With World Pangolin Day coming up, Dr Bhagawan Raj Dahal, brings us an update on the work being carried out in Nepal to protect pangolins.
The pangolin is being lost from Nepal, as they are being lost from the world. Until recently pangolins were quite prevalent in many parts of the country, however the illegal wildlife trade is a major threat and provinces across Nepal have recently seen a rapid increase in pangolin seizures. As a result, areas that were previously pangolin hotspots have begun to disappear.
ZSL-Nepal, together with its in country conservation partner Himalayan Nature, has begun to scale up pangolin conservation through identifying trade routes and working with local communities under Nepal’s recently released Pangolin Conservation Action Plan 2018-2022.
We recognize that community participation is an essential tool in achieving conservation. One of our major recent achievements was the establishment of Community Managed Pangolin Conservation Area (CMPCA) in Makawanpur. This initiative is the first of its kind in Nepal and is based on a participatory conservation model. In this model, people from the community are mainly responsible for the conservation of pangolins. We have also formed two Women Groups and conducted training on alternative livelihood techniques. We believe that women should be at the forefront of conservation.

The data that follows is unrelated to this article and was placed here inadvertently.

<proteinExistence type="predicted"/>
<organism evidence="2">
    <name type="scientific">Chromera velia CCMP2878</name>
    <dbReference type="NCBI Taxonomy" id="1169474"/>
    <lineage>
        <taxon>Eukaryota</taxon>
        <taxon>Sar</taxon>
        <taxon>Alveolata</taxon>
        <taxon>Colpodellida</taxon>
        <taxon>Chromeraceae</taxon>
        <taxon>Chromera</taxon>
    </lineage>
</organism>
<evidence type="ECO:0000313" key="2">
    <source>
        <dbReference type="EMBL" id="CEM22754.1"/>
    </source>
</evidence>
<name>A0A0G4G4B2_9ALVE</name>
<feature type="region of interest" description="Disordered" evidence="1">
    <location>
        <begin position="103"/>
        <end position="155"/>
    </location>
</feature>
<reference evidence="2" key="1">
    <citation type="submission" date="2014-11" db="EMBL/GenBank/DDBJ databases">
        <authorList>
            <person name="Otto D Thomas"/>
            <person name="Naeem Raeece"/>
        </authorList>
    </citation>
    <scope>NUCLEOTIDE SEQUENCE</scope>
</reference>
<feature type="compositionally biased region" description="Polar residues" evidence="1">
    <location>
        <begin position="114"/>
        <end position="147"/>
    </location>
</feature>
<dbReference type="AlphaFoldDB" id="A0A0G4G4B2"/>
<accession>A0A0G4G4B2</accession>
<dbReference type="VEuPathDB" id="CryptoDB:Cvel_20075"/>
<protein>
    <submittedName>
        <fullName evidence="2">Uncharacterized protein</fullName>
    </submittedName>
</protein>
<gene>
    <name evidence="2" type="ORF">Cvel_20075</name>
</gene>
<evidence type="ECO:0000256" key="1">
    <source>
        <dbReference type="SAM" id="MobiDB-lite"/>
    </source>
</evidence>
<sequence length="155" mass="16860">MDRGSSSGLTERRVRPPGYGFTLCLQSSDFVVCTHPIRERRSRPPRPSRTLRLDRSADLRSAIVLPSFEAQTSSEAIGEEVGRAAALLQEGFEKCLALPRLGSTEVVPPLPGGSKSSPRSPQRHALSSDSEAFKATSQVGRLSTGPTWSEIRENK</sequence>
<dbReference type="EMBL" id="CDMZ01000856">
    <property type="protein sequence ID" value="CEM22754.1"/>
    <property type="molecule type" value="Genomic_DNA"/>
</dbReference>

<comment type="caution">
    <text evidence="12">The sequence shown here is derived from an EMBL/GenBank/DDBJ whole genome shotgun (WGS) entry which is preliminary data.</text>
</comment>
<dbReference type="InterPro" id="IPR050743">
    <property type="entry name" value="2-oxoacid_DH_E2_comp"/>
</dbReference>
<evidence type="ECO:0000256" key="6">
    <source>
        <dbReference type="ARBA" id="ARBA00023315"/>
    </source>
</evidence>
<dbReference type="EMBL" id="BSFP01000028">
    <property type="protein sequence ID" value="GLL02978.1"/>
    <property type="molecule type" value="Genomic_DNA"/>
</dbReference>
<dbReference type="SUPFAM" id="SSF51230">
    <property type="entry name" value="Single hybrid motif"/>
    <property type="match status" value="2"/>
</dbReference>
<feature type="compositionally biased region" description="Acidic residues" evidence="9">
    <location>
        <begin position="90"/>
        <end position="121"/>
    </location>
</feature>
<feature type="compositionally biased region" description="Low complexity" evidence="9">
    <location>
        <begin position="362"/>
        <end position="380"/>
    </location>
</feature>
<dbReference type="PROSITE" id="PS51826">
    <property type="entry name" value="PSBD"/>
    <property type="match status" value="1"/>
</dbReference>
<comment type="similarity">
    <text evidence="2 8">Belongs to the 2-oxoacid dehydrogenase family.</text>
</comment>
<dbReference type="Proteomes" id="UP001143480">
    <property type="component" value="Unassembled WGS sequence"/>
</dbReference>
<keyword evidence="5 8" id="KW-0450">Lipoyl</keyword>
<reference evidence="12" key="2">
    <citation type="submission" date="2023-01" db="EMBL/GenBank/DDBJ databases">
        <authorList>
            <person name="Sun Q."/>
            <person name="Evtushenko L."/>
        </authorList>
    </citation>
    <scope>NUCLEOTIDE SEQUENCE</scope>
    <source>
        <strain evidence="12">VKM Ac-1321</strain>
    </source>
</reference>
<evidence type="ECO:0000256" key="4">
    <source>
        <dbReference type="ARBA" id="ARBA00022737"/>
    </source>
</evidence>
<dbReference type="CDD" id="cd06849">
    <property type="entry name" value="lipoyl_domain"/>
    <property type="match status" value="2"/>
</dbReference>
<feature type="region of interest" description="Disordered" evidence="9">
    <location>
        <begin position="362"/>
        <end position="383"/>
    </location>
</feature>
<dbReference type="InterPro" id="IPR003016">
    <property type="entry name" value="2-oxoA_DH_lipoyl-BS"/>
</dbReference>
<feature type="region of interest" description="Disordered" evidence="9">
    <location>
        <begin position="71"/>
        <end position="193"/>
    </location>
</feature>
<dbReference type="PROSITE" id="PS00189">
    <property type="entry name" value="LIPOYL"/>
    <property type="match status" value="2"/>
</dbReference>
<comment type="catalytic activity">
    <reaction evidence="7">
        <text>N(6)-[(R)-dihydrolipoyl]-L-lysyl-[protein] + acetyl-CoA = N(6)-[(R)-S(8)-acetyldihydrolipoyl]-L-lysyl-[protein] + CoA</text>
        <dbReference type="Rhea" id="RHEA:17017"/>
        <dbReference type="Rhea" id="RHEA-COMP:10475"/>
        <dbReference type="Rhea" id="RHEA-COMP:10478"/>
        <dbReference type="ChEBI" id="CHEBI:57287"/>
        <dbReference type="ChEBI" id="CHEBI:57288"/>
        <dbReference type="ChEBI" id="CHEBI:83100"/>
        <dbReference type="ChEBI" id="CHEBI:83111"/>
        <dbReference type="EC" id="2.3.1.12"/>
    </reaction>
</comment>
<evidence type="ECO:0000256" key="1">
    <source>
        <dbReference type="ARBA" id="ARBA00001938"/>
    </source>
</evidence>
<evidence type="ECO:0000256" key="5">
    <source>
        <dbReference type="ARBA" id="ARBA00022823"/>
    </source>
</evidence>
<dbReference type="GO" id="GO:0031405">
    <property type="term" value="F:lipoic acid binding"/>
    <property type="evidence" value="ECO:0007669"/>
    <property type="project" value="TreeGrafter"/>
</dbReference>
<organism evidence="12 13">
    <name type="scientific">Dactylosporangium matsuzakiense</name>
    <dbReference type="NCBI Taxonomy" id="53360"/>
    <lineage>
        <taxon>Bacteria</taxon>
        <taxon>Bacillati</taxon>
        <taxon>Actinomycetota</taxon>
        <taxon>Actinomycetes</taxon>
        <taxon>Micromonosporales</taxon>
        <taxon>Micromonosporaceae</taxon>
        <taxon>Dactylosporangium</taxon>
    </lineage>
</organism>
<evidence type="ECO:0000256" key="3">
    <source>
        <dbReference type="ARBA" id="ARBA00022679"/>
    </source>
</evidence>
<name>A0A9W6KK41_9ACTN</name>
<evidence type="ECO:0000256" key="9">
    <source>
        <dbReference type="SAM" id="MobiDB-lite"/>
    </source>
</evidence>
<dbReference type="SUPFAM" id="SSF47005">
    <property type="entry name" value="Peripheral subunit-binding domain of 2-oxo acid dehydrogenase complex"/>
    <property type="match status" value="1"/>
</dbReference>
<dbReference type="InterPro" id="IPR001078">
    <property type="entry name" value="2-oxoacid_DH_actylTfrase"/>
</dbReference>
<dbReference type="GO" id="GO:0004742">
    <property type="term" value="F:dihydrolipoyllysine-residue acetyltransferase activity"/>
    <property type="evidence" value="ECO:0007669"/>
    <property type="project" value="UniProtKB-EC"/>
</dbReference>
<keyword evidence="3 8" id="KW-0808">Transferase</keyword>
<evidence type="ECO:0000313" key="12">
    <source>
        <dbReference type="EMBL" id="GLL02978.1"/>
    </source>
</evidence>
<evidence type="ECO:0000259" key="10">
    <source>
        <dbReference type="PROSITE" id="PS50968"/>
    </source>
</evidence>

Similarly, three Community Based Anti-Poaching Units (CBAPUs) have been formed in three districts of Nepal. They have been trained on the major issues for the conservation of pangolin and how to tackle said issues. We have coordinated with the Department of Forest and Soil Conservation (DoFSC) and Department of National Parks and Wildlife Conservation (DNPWC) during each step in the formation of the CBAPU including holding multiple training sessions.
The CBAPU is the front-line defence against pangolin crime, they routinely conduct patrols and inform relevant stakeholders on the status of pangolins in their respective community forests. Additionally, we have conducted school and community awareness programs, which have been attended by more than 1000 students and community members. Similarly, radio jingles are being broadcast by local F.M. stations.
We have also erected multiple hoarding boards highlighting the conservation issues of pangolin in the three districts and mass-produced pangolin flyers and mounted posters. We also recognize that coordination is of utmost importance in conservation.
Several training programmes for law enforcement and government officials have been conducted so far. These programmes have reached more than 200 representatives from the Office of the Attorney General, DNPWC, DoFSC, District Administration Office, District Police, Customs Office, Nepalese Army, and District Court among others. Representatives from each office have had their responsibilities defined. As a result, after only a year, the impact of these trainings is already beginning to be felt. The number of pangolin seizures and the severity of the punishment for culprits have both substantially increased.
Pangolins are facing unprecedented threats across their range and are on the verge of extinction. However, Nepal has a strong track record in the conservation of endangered species, rescuing dwindling tiger, rhino and elephant population.
With World Pangolin Day 2019 approaching, we are committed to make further interventions based on our experiences. We are ready to scale up pangolin conservation so that this docile species can once again roam the wild freely.
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